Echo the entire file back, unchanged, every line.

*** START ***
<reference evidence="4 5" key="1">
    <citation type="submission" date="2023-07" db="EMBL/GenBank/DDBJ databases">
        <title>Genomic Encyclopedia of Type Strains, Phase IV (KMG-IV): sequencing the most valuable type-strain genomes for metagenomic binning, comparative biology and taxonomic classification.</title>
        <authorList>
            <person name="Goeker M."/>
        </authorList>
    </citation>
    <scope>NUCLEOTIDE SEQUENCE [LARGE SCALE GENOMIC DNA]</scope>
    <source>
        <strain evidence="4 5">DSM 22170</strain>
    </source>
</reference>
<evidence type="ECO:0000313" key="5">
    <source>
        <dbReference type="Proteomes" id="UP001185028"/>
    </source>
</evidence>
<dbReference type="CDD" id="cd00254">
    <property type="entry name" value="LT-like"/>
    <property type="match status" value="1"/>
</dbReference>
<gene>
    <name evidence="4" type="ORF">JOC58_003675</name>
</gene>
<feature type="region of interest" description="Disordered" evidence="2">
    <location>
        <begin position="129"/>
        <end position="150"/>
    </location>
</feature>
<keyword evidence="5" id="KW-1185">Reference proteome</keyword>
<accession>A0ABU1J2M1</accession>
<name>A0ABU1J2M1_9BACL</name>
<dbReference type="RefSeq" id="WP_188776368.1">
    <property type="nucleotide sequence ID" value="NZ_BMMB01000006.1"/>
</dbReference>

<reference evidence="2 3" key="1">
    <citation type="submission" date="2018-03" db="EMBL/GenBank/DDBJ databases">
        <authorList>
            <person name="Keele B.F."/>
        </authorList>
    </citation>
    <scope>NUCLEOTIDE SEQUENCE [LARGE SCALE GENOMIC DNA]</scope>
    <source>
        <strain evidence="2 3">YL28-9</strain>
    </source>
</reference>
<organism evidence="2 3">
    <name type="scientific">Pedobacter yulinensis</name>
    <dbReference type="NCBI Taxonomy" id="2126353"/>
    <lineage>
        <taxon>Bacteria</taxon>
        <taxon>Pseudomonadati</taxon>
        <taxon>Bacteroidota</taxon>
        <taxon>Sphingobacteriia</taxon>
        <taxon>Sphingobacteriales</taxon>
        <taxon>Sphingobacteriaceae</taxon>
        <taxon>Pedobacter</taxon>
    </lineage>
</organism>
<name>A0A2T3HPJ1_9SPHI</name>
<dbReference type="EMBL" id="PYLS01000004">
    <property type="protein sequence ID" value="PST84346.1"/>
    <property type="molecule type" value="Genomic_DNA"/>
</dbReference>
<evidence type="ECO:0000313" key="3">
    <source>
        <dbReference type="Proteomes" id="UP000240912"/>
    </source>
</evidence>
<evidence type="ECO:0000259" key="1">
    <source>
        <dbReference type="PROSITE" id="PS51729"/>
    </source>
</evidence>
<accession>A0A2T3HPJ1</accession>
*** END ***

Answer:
<reference evidence="4 5" key="1">
    <citation type="submission" date="2023-07" db="EMBL/GenBank/DDBJ databases">
        <title>Genomic Encyclopedia of Type Strains, Phase IV (KMG-IV): sequencing the most valuable type-strain genomes for metagenomic binning, comparative biology and taxonomic classification.</title>
        <authorList>
            <person name="Goeker M."/>
        </authorList>
    </citation>
    <scope>NUCLEOTIDE SEQUENCE [LARGE SCALE GENOMIC DNA]</scope>
    <source>
        <strain evidence="4 5">DSM 22170</strain>
    </source>
</reference>
<evidence type="ECO:0000313" key="5">
    <source>
        <dbReference type="Proteomes" id="UP001185028"/>
    </source>
</evidence>
<dbReference type="CDD" id="cd00254">
    <property type="entry name" value="LT-like"/>
    <property type="match status" value="1"/>
</dbReference>
<gene>
    <name evidence="4" type="ORF">JOC58_003675</name>
</gene>
<feature type="region of interest" description="Disordered" evidence="2">
    <location>
        <begin position="129"/>
        <end position="150"/>
    </location>
</feature>
<keyword evidence="5" id="KW-1185">Reference proteome</keyword>
<accession>A0ABU1J2M1</accession>
<name>A0ABU1J2M1_9BACL</name>
<dbReference type="RefSeq" id="WP_188776368.1">
    <property type="nucleotide sequence ID" value="NZ_BMMB01000006.1"/>
</dbReference>

<reference evidence="2 3" key="1">
    <citation type="submission" date="2018-03" db="EMBL/GenBank/DDBJ databases">
        <authorList>
            <person name="Keele B.F."/>
        </authorList>
    </citation>
    <scope>NUCLEOTIDE SEQUENCE [LARGE SCALE GENOMIC DNA]</scope>
    <source>
        <strain evidence="2 3">YL28-9</strain>
    </source>
</reference>
<organism evidence="2 3">
    <name type="scientific">Pedobacter yulinensis</name>
    <dbReference type="NCBI Taxonomy" id="2126353"/>
    <lineage>
        <taxon>Bacteria</taxon>
        <taxon>Pseudomonadati</taxon>
        <taxon>Bacteroidota</taxon>
        <taxon>Sphingobacteriia</taxon>
        <taxon>Sphingobacteriales</taxon>
        <taxon>Sphingobacteriaceae</taxon>
        <taxon>Pedobacter</taxon>
    </lineage>
</organism>
<name>A0A2T3HPJ1_9SPHI</name>
<dbReference type="EMBL" id="PYLS01000004">
    <property type="protein sequence ID" value="PST84346.1"/>
    <property type="molecule type" value="Genomic_DNA"/>
</dbReference>
<evidence type="ECO:0000313" key="3">
    <source>
        <dbReference type="Proteomes" id="UP000240912"/>
    </source>
</evidence>
<evidence type="ECO:0000259" key="1">
    <source>
        <dbReference type="PROSITE" id="PS51729"/>
    </source>
</evidence>
<accession>A0A2T3HPJ1</accession>